Father Michele Bellino, Prior of the Order in Bari and director of the diocesan museum of this East-facing city, has agreed to introduce us to each Grand Master of the Order, through a historical event in the life of the universal Church. This summer he offers us the first article, on Pope St. Pius X, celebrated liturgically on August 21, on one of the four feasts of the Order celebrated by our Knights and Dames. In this article we discover the special attention he showed to the East during the 15th centenary of St. John Chrysostom.
The year 1907 constitutes a historic milestone in the bond between Pope Pius X and the Order, with the letter Quam Multa,1 in which the successor of Peter assumed the title of Grand Master. The decision made the Latin Patriarch of Jerusalem his Lieutenant, so that the members of the Order could better grasp the link between the mother church of Jerusalem and the Roman pontiff himself. The attention towards Eastern Christians was in line with the choices made by Pius IX and Leo XIII. In a speech to the Patriarch of Cilicia of the Armenians, on 18 January 1906, Pius X had expressed himself as follows: “the East, which has the glory of having been the cradle of our Lord Jesus Christ, of preserving his tomb2.”
An event that certainly seemed to manifest Pius X’s pastoral solicitude towards the Churches of the East was the fifteenth centenary of the death of Doctor of the Church Bishop John Chrysostom. On 12 February 1908, a liturgy was celebrated in his presence, officiated by the Greek Melkite Patriarch of Antioch Cyril VIII Geha, with the choir and ministers of the Pontifical Greek College of Rome. In the introduction to the booklet published on that occasion, as the scholar Manuel Nin3 points out, it is indicated that in the aforementioned hall, since there was no “isolated” altar, i.e., detached from the wall, that would allow for movement around it during the various processions and incensations of the Byzantine Divine Liturgy, another “isolated” altar was placed and, in front of it, two lecterns with two icons of Christ and the Mother of God. Next to these was placed a third lectern with the icon of St. John Chrysostom. It is interesting to note that in the introduction to this booklet, this annotation is still indicated: “the Greek rite will be observed in its entirety by the celebrants (...) The Supreme Pontiff, supreme head of all rites, will at the same time also act as presider of the Greek liturgical assembly, to whom the principal acts of honor and jurisdiction are entrusted and reserved (...) He will use the Greek liturgical language”.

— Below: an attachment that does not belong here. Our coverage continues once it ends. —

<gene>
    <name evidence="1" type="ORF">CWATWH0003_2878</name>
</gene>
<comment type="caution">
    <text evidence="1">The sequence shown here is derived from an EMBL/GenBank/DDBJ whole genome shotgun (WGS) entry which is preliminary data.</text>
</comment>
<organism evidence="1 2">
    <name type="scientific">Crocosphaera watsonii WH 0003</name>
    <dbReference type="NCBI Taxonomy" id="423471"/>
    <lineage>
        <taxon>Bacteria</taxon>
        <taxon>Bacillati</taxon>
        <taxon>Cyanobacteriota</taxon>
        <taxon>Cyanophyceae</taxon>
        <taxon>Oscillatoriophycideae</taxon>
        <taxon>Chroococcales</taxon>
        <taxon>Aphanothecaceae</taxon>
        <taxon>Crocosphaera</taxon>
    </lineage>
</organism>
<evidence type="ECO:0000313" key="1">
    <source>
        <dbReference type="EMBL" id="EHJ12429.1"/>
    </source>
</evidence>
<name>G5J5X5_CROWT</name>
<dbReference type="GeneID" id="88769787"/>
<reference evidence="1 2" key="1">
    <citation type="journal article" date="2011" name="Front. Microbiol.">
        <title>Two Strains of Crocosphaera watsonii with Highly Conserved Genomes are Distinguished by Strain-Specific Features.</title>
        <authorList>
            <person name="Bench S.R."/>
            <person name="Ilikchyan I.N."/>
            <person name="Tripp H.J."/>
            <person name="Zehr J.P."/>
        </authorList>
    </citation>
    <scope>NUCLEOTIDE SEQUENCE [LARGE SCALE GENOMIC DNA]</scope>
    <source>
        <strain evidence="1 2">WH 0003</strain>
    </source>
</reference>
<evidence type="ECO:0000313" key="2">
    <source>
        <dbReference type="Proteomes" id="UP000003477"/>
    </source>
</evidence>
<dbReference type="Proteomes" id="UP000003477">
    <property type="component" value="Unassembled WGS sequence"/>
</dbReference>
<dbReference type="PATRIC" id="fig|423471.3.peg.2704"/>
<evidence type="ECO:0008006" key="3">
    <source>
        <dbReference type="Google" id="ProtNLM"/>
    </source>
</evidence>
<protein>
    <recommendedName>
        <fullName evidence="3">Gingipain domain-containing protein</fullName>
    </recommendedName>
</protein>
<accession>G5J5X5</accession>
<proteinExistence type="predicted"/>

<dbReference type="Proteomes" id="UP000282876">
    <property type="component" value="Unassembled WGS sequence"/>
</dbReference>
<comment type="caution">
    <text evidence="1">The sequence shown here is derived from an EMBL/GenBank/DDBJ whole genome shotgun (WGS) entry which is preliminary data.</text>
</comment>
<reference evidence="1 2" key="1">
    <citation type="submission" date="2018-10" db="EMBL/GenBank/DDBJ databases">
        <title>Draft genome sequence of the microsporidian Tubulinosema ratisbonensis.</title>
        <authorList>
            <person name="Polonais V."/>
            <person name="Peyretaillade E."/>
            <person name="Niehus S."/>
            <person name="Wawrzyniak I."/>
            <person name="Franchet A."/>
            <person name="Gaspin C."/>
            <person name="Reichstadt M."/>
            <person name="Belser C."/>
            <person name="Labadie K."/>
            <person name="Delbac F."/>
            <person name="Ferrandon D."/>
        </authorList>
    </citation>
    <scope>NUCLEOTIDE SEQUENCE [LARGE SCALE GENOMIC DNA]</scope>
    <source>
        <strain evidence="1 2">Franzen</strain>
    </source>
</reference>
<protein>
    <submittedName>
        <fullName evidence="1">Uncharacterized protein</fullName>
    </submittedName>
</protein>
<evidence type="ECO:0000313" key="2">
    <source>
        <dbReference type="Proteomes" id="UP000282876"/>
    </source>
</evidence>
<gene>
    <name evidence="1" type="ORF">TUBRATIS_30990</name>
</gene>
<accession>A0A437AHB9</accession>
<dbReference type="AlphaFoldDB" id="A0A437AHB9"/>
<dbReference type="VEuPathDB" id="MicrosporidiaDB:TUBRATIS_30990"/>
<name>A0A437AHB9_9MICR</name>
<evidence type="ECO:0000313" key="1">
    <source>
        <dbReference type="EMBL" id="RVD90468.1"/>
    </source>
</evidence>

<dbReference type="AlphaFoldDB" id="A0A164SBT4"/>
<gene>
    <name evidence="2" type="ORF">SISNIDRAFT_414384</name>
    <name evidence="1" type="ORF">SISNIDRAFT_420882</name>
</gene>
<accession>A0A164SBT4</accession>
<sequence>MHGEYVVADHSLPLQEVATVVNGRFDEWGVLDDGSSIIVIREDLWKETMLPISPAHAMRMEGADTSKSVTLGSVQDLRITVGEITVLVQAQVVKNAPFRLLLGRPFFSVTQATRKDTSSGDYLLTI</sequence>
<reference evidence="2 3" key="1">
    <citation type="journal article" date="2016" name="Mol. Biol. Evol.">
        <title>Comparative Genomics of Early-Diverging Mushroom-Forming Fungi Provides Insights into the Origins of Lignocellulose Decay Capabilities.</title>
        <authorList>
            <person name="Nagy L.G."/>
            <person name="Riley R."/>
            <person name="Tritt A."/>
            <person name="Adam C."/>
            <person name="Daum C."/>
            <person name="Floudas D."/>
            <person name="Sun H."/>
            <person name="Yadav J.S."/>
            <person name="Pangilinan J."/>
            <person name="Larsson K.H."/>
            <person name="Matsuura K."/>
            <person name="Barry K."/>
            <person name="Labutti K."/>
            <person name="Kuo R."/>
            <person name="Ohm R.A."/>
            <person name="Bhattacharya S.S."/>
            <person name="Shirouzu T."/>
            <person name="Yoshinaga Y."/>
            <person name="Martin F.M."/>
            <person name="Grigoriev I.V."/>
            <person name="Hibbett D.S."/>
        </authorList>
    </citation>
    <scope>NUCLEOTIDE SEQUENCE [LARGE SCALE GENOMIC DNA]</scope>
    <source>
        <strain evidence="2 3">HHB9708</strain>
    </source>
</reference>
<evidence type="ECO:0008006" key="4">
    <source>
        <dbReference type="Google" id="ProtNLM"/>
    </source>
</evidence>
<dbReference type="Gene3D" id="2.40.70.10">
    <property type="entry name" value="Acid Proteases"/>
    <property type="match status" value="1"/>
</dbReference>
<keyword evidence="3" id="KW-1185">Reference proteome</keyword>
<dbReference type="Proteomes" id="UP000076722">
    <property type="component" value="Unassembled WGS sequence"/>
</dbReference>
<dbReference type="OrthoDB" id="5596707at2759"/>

The next day, Pius X in a speech addressed to Cardinal Vincenzo Vannutelli, president of the Committee of the fifteenth centenary, said: “Yesterday we attended the solemn Pontifical, which took us back to the time of St. John Chrysostom, in the Basilicas of Antioch and Constantinople, so today we are pleased to see you gathered here to give a new proof of your attachment to the Catholic Church and the Apostolic See. (...) As we think of these things, we feel, like our predecessors, animated by the liveliest desire to work with all our might, so that throughout the East the virtue and greatness of the past may once again flourish, and those false concepts and prejudices that gave rise to the fatal division may be destroyed4.” The event will mark an increasingly welcoming practice and respect for Eastern liturgies, in the path of dialogue between Christians.
1 ACTA APOSTOLICA SEDES (AAS), vol. XL (1907), pp. 321-322.
2 AAS, vol. XXIX (1906), pp. 28-29.
3 cfr. M. NIN, Un vangelo cantato, in L’Osservatore Romano, 20 March 2013.
4 AAS, vol. XLI (1908), pp. 130-134.